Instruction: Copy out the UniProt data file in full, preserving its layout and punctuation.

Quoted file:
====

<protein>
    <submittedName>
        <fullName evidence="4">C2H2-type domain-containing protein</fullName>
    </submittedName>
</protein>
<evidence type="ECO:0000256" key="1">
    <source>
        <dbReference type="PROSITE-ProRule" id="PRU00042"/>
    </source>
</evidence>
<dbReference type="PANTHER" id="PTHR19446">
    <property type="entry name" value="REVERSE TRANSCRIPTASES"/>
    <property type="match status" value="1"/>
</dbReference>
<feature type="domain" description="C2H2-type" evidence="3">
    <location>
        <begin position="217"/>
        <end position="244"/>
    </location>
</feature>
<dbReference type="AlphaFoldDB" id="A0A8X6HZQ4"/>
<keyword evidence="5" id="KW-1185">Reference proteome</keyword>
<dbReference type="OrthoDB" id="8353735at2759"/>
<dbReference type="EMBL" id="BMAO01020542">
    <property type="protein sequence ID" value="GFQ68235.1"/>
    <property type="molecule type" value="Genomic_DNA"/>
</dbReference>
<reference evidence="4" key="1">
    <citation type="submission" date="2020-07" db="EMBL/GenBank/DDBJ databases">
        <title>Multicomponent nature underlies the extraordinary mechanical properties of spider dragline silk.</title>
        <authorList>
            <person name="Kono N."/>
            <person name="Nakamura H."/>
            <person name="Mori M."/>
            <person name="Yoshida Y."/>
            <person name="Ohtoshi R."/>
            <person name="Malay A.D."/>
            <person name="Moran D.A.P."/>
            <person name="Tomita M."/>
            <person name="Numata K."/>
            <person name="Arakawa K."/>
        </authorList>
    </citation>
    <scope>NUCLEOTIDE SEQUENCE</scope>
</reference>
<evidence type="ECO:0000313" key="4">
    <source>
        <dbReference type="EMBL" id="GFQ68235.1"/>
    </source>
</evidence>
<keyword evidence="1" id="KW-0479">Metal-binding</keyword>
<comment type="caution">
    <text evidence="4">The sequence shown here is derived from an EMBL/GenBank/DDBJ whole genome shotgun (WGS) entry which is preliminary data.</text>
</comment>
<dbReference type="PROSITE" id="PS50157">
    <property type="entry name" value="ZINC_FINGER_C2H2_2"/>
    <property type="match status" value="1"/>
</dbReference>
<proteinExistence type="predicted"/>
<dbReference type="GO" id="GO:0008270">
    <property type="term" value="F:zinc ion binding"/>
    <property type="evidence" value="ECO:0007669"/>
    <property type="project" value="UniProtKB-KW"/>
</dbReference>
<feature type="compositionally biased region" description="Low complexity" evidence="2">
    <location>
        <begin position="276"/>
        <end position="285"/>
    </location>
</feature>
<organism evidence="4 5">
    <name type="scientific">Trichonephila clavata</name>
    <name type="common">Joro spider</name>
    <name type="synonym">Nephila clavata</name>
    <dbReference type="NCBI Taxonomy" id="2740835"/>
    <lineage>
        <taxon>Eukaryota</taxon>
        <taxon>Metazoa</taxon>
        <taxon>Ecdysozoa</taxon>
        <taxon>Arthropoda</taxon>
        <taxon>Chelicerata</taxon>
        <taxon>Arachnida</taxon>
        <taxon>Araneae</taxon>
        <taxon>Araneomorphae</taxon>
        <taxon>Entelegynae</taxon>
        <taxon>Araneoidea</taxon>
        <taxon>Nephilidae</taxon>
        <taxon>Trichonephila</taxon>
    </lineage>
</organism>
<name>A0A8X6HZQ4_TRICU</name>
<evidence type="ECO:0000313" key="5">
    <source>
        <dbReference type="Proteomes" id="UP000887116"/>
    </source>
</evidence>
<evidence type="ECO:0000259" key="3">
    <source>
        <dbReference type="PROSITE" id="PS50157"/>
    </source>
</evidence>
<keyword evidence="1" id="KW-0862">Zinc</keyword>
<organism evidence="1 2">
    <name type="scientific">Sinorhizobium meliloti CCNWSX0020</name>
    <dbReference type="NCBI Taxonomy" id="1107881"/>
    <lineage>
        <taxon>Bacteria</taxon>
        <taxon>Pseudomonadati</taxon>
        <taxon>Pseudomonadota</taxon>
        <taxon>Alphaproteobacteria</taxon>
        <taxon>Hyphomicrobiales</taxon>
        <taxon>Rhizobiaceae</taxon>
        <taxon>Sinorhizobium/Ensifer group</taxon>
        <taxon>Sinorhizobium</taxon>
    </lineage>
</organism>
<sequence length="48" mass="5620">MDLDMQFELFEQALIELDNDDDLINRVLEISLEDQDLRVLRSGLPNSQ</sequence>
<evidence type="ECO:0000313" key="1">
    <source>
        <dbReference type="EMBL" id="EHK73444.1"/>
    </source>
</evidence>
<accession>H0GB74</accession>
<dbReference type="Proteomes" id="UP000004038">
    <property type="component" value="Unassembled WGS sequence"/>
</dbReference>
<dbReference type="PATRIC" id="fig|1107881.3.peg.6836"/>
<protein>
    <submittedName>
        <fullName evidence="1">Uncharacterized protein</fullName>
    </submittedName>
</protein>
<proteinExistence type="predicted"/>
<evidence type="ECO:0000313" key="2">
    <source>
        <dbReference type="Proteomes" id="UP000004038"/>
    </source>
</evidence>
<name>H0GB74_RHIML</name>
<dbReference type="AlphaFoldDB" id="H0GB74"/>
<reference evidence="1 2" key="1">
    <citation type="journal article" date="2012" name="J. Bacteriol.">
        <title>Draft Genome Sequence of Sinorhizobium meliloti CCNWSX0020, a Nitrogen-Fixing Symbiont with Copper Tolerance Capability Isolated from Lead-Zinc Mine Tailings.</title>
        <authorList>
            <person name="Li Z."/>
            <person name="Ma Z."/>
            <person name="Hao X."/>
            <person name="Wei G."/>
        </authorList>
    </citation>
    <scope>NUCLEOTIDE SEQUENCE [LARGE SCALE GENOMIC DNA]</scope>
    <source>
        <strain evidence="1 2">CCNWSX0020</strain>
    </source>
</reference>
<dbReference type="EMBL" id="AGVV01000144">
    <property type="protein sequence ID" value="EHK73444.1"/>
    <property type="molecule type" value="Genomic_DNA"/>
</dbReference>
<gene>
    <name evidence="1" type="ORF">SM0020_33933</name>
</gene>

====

<protein>
    <submittedName>
        <fullName evidence="4">C2H2-type domain-containing protein</fullName>
    </submittedName>
</protein>
<evidence type="ECO:0000256" key="1">
    <source>
        <dbReference type="PROSITE-ProRule" id="PRU00042"/>
    </source>
</evidence>
<dbReference type="PANTHER" id="PTHR19446">
    <property type="entry name" value="REVERSE TRANSCRIPTASES"/>
    <property type="match status" value="1"/>
</dbReference>
<feature type="domain" description="C2H2-type" evidence="3">
    <location>
        <begin position="217"/>
        <end position="244"/>
    </location>
</feature>
<dbReference type="AlphaFoldDB" id="A0A8X6HZQ4"/>
<keyword evidence="5" id="KW-1185">Reference proteome</keyword>
<dbReference type="OrthoDB" id="8353735at2759"/>
<dbReference type="EMBL" id="BMAO01020542">
    <property type="protein sequence ID" value="GFQ68235.1"/>
    <property type="molecule type" value="Genomic_DNA"/>
</dbReference>
<reference evidence="4" key="1">
    <citation type="submission" date="2020-07" db="EMBL/GenBank/DDBJ databases">
        <title>Multicomponent nature underlies the extraordinary mechanical properties of spider dragline silk.</title>
        <authorList>
            <person name="Kono N."/>
            <person name="Nakamura H."/>
            <person name="Mori M."/>
            <person name="Yoshida Y."/>
            <person name="Ohtoshi R."/>
            <person name="Malay A.D."/>
            <person name="Moran D.A.P."/>
            <person name="Tomita M."/>
            <person name="Numata K."/>
            <person name="Arakawa K."/>
        </authorList>
    </citation>
    <scope>NUCLEOTIDE SEQUENCE</scope>
</reference>
<evidence type="ECO:0000313" key="4">
    <source>
        <dbReference type="EMBL" id="GFQ68235.1"/>
    </source>
</evidence>
<keyword evidence="1" id="KW-0479">Metal-binding</keyword>
<comment type="caution">
    <text evidence="4">The sequence shown here is derived from an EMBL/GenBank/DDBJ whole genome shotgun (WGS) entry which is preliminary data.</text>
</comment>
<dbReference type="PROSITE" id="PS50157">
    <property type="entry name" value="ZINC_FINGER_C2H2_2"/>
    <property type="match status" value="1"/>
</dbReference>
<proteinExistence type="predicted"/>
<dbReference type="GO" id="GO:0008270">
    <property type="term" value="F:zinc ion binding"/>
    <property type="evidence" value="ECO:0007669"/>
    <property type="project" value="UniProtKB-KW"/>
</dbReference>
<feature type="compositionally biased region" description="Low complexity" evidence="2">
    <location>
        <begin position="276"/>
        <end position="285"/>
    </location>
</feature>
<organism evidence="4 5">
    <name type="scientific">Trichonephila clavata</name>
    <name type="common">Joro spider</name>
    <name type="synonym">Nephila clavata</name>
    <dbReference type="NCBI Taxonomy" id="2740835"/>
    <lineage>
        <taxon>Eukaryota</taxon>
        <taxon>Metazoa</taxon>
        <taxon>Ecdysozoa</taxon>
        <taxon>Arthropoda</taxon>
        <taxon>Chelicerata</taxon>
        <taxon>Arachnida</taxon>
        <taxon>Araneae</taxon>
        <taxon>Araneomorphae</taxon>
        <taxon>Entelegynae</taxon>
        <taxon>Araneoidea</taxon>
        <taxon>Nephilidae</taxon>
        <taxon>Trichonephila</taxon>
    </lineage>
</organism>
<name>A0A8X6HZQ4_TRICU</name>
<evidence type="ECO:0000313" key="5">
    <source>
        <dbReference type="Proteomes" id="UP000887116"/>
    </source>
</evidence>
<evidence type="ECO:0000259" key="3">
    <source>
        <dbReference type="PROSITE" id="PS50157"/>
    </source>
</evidence>
<keyword evidence="1" id="KW-0862">Zinc</keyword>
<organism evidence="1 2">
    <name type="scientific">Sinorhizobium meliloti CCNWSX0020</name>
    <dbReference type="NCBI Taxonomy" id="1107881"/>
    <lineage>
        <taxon>Bacteria</taxon>
        <taxon>Pseudomonadati</taxon>
        <taxon>Pseudomonadota</taxon>
        <taxon>Alphaproteobacteria</taxon>
        <taxon>Hyphomicrobiales</taxon>
        <taxon>Rhizobiaceae</taxon>
        <taxon>Sinorhizobium/Ensifer group</taxon>
        <taxon>Sinorhizobium</taxon>
    </lineage>
</organism>
<sequence length="48" mass="5620">MDLDMQFELFEQALIELDNDDDLINRVLEISLEDQDLRVLRSGLPNSQ</sequence>
<evidence type="ECO:0000313" key="1">
    <source>
        <dbReference type="EMBL" id="EHK73444.1"/>
    </source>
</evidence>
<accession>H0GB74</accession>
<dbReference type="Proteomes" id="UP000004038">
    <property type="component" value="Unassembled WGS sequence"/>
</dbReference>
<dbReference type="PATRIC" id="fig|1107881.3.peg.6836"/>
<protein>
    <submittedName>
        <fullName evidence="1">Uncharacterized protein</fullName>
    </submittedName>
</protein>
<proteinExistence type="predicted"/>
<evidence type="ECO:0000313" key="2">
    <source>
        <dbReference type="Proteomes" id="UP000004038"/>
    </source>
</evidence>
<name>H0GB74_RHIML</name>
<dbReference type="AlphaFoldDB" id="H0GB74"/>
<reference evidence="1 2" key="1">
    <citation type="journal article" date="2012" name="J. Bacteriol.">
        <title>Draft Genome Sequence of Sinorhizobium meliloti CCNWSX0020, a Nitrogen-Fixing Symbiont with Copper Tolerance Capability Isolated from Lead-Zinc Mine Tailings.</title>
        <authorList>
            <person name="Li Z."/>
            <person name="Ma Z."/>
            <person name="Hao X."/>
            <person name="Wei G."/>
        </authorList>
    </citation>
    <scope>NUCLEOTIDE SEQUENCE [LARGE SCALE GENOMIC DNA]</scope>
    <source>
        <strain evidence="1 2">CCNWSX0020</strain>
    </source>
</reference>
<dbReference type="EMBL" id="AGVV01000144">
    <property type="protein sequence ID" value="EHK73444.1"/>
    <property type="molecule type" value="Genomic_DNA"/>
</dbReference>
<gene>
    <name evidence="1" type="ORF">SM0020_33933</name>
</gene>